* The "Pause-Parent-Play" coalition offers a wonderful compendium of websites and services that parents can use to learn more about the media there children might want to see, hear or play. The effort is sponsored by an amazingly diverse coalition of companies and associations, including: WalMart, the Girl Scouts, YMCA, Microsoft, Comcast, Time Warner, News Corp., the Electronic Software Association, Viacom, NBC-Universal, and the MPAA and RIAA. The coalition's website features numerous links answering questions about how TV ratings and screening tools work (like the V-Chip and cable / satellite set-top boxes). These TV screening and filtering tools seem to be the source of some confusion for some parents, but the links provided on the Pause-Parent-Play website help parents better understand how to use these technologies. There's also a "Get the Facts" section on the site that offers detailed explanations of how many of the current ratings systems work.
* The National Cable and Telecommunications Association (NCTA), the cable industry's trade association, sponsors a $250 million public service campaign called "Cable Puts You in Control." As part of the effort, the industry airs numerous educational ads and distributes materials to subscribers. These materials are also made available to consumers via in-store displays as retailers such as Best Buy and Circuit City. The effort also includes an education website: www.controlyourtv.org/. This site includes a variety of educational links and videos showing parents how to block access to certain channels or programs that they might find objectionable.
* In November 2005, the Cellular Telecommunications & Internet Association (CTIA), the wireless industry's trade association, unveiled new "Wireless Content Guidelines" that industry members would follow "to proactively provide tools and controls to manage wireless content offered by the carriers or available via Internet-enabled wireless devices." Under the guidelines, wireless carriers pledged not to offer any adult-oriented content until they have created controls to allow parents to restrict access. The guidelines propose the creation of a Content Classification Standard, which will divide mobile content into two categories: "Generally Accessible Carrier Content" and "Restricted Carrier Content." Ratings will then be developed using familiar categories and criteria employed by existing movie, television, music and games rating systems and then tools will be developed that will "ensure carrier-offered content either excludes or requires parent or guardian permission to access any material inappropriate for subscribers under 18." Under the second phase of the plan, wireless carriers will implement Internet Content Access Control technologies to let consumers block access to the Internet entirely or block access to specific websites that they might find inappropriate.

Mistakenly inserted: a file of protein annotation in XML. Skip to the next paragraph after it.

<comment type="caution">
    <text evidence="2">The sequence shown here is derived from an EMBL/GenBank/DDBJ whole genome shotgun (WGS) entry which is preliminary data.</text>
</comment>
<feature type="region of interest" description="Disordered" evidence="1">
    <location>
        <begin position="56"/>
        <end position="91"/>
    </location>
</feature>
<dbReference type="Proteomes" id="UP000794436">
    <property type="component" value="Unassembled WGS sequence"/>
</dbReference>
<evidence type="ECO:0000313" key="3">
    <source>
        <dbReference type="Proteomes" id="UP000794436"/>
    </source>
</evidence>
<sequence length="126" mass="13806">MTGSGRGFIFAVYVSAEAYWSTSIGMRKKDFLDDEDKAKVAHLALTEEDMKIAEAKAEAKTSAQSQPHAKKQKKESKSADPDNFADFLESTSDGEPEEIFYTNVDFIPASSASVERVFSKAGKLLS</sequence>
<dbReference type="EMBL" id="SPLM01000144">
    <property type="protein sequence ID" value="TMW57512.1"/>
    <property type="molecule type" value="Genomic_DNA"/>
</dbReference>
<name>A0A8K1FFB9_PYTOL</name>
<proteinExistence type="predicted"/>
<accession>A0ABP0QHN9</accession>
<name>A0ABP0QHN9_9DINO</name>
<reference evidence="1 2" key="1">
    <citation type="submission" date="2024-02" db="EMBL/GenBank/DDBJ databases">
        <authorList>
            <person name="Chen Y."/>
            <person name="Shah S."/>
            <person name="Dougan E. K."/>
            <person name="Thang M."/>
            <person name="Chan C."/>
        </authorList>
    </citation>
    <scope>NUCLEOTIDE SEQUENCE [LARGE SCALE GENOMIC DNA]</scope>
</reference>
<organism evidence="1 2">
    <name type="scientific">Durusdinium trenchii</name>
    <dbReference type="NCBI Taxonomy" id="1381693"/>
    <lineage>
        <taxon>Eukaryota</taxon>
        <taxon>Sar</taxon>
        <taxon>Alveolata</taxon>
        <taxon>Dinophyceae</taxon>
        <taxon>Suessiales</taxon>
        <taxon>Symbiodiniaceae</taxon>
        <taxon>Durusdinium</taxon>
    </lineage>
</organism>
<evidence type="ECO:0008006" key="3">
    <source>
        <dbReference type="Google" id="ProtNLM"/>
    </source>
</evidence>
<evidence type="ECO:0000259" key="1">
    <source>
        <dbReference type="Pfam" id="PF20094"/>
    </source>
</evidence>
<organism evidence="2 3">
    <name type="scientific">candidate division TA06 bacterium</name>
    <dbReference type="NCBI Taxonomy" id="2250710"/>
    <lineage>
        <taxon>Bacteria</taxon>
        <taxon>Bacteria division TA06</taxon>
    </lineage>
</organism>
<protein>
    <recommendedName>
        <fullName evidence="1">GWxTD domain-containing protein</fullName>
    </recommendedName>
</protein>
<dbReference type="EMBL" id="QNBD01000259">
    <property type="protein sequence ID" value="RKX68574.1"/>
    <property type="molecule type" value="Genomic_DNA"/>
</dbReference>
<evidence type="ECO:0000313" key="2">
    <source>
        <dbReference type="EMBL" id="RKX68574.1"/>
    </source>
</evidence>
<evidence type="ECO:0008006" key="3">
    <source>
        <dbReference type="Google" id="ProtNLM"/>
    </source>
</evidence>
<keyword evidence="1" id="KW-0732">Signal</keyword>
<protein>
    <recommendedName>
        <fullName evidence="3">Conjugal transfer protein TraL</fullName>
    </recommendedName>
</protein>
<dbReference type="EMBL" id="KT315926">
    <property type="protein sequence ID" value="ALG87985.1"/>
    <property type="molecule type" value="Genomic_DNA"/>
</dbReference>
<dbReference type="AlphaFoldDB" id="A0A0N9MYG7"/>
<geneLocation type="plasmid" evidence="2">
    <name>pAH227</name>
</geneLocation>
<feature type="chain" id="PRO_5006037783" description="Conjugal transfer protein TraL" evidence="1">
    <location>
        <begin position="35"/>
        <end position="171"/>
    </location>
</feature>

* Finally, at yesterday's Senate Commerce Committee hearing, Jack Valenti, the former CEO of the MPAA, announced that all media companies "who make and dispatch visual programming" were launching a joint 18-month marketing campaign "to inform and persuade the American people that they have the power" to control the content that appears on their television screens.
This unprecedented $250-$300 million campaign includes participation from the Consumer Electronics Association (CEA); the National Association of Broadcasters (NAB); the Motion Picture Association of America (MPAA); the National Cable & Telecommunications Association (NCTA); Viacom; Time Warner; television broadcast networks ABC, CBS, Fox, and NBC Universal; and satellite TV providers DirecTV and EchoStar's Dish Network. The Ad Council and various advertising agencies will assist the effort to help craft "simple messages" that would then be broadcast and cablecast by all these media providers over at least an 18-month period.
In sum, the combination of the V-Chip, various ratings systems, set-top box parental controls, new Internet and mobile media filtering / screening technologies, and other technological tools like personal video recorders, mean that parents now have multiple layers of technological protection at their disposal. And these industry-led educational efforts prove that the media operators are taking steps to help parents make content determinations on their own.
So, next time your hear the media critics and censorship proponents say that parents do not have the tools at their disposal to make informed decisions about what their children watch on television, give them this list! If all this isn't good enough for them, then it just proves that what they are really out to do it ban all the content they don't like from TV altogether. In a free society, however, citizens should be given the right to make such choices on their own. And government should not be called in to assume the role of surrogate parent and make these choices for us. Luckily, the new technologies and services mentioned above make that job easier for parents.
Finally, and perhaps most sensibly, parents can always sit down with their children, watch controversial and provocative programming with them, and talk to them about what they are seeing or hearing. For those parents willing to accept the reality that children will be confronted with many troubling or sensitive topics from peers at school, or from other sources outside their control, this option makes a great deal of sense. Most parents already do this, of course. A recent survey of media usage by children under 6 years of age found that 69 percent of parents were in the room when children were watching TV. At the end of the day, there is simply no substitute for talking to children in an open, loving and understanding fashion about the realities of this world, including the more distasteful bits.